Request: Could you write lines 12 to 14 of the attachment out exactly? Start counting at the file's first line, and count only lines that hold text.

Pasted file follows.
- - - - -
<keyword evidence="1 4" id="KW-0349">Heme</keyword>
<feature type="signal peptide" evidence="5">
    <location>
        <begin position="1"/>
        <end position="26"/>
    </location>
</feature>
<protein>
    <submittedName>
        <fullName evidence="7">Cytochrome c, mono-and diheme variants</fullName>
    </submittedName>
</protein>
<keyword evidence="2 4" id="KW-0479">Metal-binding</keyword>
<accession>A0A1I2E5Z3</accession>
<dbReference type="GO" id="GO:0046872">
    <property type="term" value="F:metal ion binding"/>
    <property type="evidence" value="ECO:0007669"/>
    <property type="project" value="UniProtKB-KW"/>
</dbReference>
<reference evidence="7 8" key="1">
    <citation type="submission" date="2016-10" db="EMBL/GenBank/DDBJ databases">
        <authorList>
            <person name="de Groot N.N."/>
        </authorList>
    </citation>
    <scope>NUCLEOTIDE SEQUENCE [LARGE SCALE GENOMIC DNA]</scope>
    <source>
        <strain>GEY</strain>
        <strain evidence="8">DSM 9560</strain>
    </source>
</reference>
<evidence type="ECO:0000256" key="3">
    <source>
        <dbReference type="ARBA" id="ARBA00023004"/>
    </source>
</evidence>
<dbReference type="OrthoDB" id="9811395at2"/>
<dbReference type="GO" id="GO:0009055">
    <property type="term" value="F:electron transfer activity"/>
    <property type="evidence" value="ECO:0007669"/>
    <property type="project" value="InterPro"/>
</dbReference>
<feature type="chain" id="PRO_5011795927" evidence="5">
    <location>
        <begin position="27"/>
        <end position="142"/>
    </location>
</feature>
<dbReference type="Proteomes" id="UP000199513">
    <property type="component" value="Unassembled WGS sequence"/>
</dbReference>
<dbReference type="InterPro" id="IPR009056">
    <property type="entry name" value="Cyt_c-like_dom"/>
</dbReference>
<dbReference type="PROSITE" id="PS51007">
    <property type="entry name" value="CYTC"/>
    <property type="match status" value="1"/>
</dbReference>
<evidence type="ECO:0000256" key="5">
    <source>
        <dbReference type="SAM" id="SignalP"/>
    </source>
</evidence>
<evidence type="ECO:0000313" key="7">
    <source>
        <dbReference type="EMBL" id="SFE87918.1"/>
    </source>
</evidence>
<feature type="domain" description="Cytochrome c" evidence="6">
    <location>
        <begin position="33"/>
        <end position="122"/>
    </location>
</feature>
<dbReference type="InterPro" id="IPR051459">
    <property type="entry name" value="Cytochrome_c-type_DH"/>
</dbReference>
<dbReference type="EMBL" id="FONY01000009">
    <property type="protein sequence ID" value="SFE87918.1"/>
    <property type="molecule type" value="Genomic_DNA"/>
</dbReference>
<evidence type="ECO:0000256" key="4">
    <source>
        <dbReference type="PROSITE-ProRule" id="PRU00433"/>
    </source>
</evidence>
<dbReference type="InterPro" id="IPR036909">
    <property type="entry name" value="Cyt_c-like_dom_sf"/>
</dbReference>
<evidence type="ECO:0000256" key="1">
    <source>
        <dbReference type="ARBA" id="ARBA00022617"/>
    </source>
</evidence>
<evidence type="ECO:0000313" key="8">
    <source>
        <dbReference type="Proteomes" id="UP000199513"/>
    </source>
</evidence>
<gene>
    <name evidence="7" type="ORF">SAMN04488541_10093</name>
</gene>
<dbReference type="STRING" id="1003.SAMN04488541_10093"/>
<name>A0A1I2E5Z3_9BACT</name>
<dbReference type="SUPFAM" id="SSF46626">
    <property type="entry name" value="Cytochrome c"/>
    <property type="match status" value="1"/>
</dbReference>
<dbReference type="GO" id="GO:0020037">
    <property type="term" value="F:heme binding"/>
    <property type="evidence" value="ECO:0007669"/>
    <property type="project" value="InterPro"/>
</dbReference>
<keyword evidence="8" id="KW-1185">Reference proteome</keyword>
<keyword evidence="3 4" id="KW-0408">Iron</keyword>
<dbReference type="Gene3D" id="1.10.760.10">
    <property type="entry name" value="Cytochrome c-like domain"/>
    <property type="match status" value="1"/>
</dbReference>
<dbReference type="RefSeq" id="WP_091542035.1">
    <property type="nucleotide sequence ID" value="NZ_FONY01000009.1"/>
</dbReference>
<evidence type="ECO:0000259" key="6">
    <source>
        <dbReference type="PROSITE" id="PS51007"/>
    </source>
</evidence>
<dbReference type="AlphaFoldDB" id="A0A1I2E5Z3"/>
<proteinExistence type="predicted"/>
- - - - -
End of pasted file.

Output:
</protein>
<keyword evidence="2 4" id="KW-0479">Metal-binding</keyword>
<accession>A0A1I2E5Z3</accession>